Although he would likely argue in favour of being a realist, Squall is a pessimist.
His pessimistic nature stems from a childhood betrayal—what he believed to be a betrayal; what was, at the very least, a bitter disappointment—that wasn't resolved until over a decade later. He was young to experience loss, too young to deal with the confusion and pain bred from it. The singular experience twisted his judgement, placing a dark veil over all experiences to come.
(...Reality isn't so kind.
Everything doesn't work out the way you want it to.
That's why...) As long as you don't get your hopes up, you can take anything.
You feel less pain.
But what started out as an attitude change became something more. He began to employ his pessimism as a barrier that would prevent others from getting close. It effectively became a one-sided mirror: Squall could experience any thought and emotion he wished, and take note of the potential thoughts and emotions of others, if he wished, but no one would be able to look in.
Gradually, as a state of camaraderie emerges between himself and his team members, Squall's wants and needs begin to change, and the result is a bafflement on his end.
Selphie: ...Squall...being sensitive? That's weird. You're the last person I expected to cheer me up. I must really look depressed.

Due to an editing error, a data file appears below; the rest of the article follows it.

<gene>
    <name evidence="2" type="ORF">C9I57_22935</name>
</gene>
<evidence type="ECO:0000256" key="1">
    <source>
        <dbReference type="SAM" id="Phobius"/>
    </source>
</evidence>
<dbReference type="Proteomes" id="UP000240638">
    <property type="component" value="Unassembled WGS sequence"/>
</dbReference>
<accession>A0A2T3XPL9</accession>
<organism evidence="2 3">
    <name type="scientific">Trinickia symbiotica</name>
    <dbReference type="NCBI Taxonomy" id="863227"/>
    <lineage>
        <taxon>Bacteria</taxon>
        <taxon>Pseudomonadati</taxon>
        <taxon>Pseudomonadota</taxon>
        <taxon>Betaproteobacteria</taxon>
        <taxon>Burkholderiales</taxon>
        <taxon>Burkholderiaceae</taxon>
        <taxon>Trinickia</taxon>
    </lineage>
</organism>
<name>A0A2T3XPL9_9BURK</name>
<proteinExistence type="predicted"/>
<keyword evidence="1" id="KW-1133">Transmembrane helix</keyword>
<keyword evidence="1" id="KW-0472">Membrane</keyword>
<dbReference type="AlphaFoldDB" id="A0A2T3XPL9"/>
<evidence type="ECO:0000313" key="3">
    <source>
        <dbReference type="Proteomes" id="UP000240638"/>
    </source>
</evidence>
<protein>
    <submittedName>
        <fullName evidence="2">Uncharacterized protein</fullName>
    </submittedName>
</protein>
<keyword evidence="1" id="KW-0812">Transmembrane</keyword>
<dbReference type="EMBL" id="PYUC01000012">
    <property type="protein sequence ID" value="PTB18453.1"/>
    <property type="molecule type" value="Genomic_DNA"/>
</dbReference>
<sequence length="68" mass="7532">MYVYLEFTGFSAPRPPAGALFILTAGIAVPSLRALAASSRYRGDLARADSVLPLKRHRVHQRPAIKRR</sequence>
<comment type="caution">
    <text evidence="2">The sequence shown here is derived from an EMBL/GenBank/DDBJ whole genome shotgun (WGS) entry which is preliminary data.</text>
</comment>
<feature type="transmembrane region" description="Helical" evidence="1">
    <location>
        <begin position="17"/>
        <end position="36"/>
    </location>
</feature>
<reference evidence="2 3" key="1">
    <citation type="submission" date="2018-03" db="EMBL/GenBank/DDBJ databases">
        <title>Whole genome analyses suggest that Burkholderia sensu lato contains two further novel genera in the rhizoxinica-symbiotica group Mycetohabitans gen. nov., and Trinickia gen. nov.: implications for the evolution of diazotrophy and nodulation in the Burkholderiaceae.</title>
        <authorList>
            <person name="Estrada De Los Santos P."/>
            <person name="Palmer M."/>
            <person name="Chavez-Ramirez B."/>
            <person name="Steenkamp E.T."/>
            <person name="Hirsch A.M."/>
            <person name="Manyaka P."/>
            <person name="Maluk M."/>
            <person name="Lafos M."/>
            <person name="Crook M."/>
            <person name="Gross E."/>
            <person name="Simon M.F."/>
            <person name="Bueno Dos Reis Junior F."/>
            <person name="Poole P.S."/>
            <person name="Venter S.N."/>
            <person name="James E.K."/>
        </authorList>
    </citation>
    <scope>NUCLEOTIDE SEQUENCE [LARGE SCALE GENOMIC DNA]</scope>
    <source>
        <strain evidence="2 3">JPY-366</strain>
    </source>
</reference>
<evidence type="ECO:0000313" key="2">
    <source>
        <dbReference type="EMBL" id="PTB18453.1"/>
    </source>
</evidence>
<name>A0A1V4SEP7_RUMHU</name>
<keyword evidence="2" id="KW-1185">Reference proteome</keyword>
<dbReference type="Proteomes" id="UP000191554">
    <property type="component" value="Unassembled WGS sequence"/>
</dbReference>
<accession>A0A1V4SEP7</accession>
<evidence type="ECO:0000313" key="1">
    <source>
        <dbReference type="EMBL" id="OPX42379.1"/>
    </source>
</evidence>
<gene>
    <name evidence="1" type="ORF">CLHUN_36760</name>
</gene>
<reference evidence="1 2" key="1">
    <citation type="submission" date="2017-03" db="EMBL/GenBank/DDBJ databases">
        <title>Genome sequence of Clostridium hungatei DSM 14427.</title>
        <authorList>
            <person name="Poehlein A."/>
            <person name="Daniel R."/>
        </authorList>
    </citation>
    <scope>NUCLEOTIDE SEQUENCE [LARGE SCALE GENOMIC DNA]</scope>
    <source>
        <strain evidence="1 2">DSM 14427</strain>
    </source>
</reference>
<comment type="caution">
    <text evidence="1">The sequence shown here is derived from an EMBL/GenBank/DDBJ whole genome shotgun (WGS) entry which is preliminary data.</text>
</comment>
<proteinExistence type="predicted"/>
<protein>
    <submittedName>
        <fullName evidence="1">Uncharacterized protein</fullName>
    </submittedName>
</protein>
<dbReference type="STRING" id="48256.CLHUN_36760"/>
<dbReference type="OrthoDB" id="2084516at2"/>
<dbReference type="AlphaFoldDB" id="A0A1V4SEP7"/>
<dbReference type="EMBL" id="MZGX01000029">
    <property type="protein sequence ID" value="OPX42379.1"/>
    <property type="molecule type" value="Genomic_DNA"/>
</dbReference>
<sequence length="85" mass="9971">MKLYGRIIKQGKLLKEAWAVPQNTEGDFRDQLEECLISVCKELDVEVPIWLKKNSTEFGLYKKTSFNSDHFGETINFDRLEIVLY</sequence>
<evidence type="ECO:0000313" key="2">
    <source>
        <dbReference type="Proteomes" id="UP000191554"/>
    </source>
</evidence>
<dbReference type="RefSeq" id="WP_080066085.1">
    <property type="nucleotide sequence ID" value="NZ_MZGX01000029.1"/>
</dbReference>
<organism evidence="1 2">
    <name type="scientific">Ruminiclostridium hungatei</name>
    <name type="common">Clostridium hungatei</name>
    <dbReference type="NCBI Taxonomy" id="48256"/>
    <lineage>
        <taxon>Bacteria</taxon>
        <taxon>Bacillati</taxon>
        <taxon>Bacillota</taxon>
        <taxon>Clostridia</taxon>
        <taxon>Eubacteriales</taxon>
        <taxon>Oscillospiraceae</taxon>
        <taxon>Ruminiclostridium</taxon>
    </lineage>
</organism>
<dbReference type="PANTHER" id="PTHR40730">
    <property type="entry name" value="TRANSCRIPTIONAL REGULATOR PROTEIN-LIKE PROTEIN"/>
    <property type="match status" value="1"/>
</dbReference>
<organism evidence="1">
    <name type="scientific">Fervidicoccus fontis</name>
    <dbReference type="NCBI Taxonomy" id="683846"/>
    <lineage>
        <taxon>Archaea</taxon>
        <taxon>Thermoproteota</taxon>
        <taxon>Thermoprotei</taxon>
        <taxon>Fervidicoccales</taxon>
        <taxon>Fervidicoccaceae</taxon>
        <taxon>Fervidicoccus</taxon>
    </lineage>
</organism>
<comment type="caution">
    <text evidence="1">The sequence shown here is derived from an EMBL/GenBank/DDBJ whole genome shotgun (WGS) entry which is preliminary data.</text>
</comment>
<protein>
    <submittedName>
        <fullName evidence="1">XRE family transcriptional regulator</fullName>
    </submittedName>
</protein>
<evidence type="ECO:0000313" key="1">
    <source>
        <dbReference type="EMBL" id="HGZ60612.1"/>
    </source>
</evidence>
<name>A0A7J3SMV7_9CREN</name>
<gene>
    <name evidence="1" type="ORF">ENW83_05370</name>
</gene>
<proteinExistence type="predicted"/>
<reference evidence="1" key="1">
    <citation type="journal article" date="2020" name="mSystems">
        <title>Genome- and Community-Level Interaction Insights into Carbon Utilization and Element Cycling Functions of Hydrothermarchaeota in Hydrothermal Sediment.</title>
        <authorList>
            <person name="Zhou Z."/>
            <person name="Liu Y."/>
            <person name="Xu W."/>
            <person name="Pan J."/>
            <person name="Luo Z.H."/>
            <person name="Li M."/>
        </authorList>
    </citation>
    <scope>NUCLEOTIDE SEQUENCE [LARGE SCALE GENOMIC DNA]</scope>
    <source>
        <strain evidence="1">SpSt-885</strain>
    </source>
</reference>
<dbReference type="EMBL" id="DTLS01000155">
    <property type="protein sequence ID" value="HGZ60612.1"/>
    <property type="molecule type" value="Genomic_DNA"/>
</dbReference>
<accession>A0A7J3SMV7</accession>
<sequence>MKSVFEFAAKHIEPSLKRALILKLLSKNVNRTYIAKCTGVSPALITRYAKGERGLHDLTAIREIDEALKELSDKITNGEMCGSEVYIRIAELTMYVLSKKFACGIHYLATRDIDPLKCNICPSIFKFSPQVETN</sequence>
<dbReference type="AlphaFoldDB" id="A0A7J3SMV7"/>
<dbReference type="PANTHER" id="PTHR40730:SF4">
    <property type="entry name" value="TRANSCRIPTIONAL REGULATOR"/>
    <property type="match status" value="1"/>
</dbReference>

Squall: (What's so weird? I care just like everybody else. It's just that there are too many things that can't be helped. So why bother talking about everything.)
Squall had everyone fooled—even himself, in a way. For some reason he's surprised by Selphie's reaction, surprised that she, a close friend by this point, would think him uncaring, unfeeling. His next two statements—internally spoken, of course—sound more like denial than anything else. Has he forgotten what he'd originally set out to do, what he'd originally defined himself as being, or had he never truly realised what sort of image he was presenting to the masses? It seems he was completely unaware of his own constructed persona, had not anticipated certain reactions from certain people, had believed in exceptions that didn't really exist in reality.
Perhaps there is a point in talking about something, even if it can't be helped.